Man with weedwacker wearing hearing protection cutting the grass

The average summer day is likely filled with fun experiences and happenings, from motorcycle rides to family reunions to fireworks to sporting events. And while most of these activities are healthy, many can present hidden risks to your hearing health. That’s because loud noises, over time, can harm your ability to hear. This hearing damage could be due to anything from the roar of a motorcycle engine to the booms of a fireworks display.

What is noise-related hearing loss? This condition happens when extremely loud noises, over time, cause damage to your hearing. The result of this exposure is loss of hearing. This type of hearing loss is irreversible.

There is no cure, though this type of hearing loss can be successfully controlled. Raising your awareness of these common loud noises can help you better manage risks and develop prevention strategies, so you can protect your hearing over the long run. You can safeguard the health of your hearing while still enjoying summer fun by using a few basic adjustments.

Is summer really that noisy?

It can be really easy to miss noise risks during the summer months. Some of the most prevalent dangerously loud noises include the following:

  • Sporting events: Any time you’re in noisy crowds, you could increase your risk of noise damage (this can be even more prevalent at sporting events that feature motorized attractions, including a Nascar race or monster truck rally).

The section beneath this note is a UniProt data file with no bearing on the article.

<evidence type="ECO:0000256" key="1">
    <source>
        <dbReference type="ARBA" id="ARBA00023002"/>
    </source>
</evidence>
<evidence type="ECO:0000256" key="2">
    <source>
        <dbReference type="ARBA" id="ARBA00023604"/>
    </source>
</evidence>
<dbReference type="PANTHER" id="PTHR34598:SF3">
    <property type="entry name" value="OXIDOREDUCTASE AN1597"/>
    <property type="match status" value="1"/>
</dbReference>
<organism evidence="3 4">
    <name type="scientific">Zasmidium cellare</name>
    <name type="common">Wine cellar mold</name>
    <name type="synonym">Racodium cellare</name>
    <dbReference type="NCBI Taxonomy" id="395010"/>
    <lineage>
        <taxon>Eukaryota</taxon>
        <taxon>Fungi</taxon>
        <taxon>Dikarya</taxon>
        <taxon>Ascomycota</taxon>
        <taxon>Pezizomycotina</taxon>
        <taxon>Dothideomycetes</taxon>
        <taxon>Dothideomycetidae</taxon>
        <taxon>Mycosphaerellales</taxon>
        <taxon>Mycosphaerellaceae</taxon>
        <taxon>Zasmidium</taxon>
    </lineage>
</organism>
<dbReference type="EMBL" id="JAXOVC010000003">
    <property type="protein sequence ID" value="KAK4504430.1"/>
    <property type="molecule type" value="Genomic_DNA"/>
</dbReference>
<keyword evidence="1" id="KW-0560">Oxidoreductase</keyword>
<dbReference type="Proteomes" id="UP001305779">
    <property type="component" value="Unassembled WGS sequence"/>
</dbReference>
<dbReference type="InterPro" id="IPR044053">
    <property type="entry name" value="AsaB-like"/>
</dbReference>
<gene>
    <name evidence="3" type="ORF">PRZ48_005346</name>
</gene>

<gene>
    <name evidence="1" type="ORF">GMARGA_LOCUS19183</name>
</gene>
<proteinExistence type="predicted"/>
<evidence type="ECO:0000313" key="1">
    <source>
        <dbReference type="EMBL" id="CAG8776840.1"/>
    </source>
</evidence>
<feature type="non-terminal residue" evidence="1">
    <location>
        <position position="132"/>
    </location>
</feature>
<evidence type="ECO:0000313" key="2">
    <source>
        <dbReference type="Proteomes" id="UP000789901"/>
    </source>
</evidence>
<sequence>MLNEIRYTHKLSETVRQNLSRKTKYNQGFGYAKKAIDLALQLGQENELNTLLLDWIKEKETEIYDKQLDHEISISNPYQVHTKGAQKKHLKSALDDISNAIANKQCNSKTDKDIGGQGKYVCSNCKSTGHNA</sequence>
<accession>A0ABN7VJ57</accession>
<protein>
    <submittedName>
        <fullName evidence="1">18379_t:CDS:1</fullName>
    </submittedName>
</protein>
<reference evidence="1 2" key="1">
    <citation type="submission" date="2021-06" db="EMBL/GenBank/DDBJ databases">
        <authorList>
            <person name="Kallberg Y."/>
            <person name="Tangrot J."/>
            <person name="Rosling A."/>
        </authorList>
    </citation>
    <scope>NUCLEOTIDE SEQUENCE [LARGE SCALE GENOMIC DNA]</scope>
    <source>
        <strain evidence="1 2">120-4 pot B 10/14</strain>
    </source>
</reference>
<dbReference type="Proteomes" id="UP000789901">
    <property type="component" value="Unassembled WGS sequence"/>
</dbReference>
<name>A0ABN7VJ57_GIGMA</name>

• Fireworks events: Many towns have fireworks displays every month or more during the summer. They occur at holiday celebrations, sporting events, and impromptu neighborhood gatherings. Unfortunately, fireworks are incredibly loud and can definitely cause damage to your ears.
  • Routine lawn care: This could include using lawnmowers, chainsaws, leaf blowers, and weed wackers. These tools have really loud powerful motors. It’s worth noting that purely electric motors are often quieter.
  • Loud concerts: Even outdoor concerts present considerable hazards to your hearing health. These events are, after all, intended to be quite loud.
  • Driving: A Sunday drive is very popular, but the wind rushing into your windows (or all around you if you happen to be driving a convertible) can be tough on your ears. This is particularly true if the sound happens for long durations without breaks.
  • Routine use of power tools: Summer is a perfect time for home improvement projects. But it’s crucial to keep in mind that all of those power tools can be really noisy. The more you utilize these tools, the more your hearing risk increases.

The volume level that’s regarded as where damage starts to happen is around 85 dB. The average hair dryer, blender, or lawnmower is about this volume. These sounds might not seem especially loud so this is important to note. But the volume of these devices can cause hearing damage over time.

Preventing noise-induced hearing damage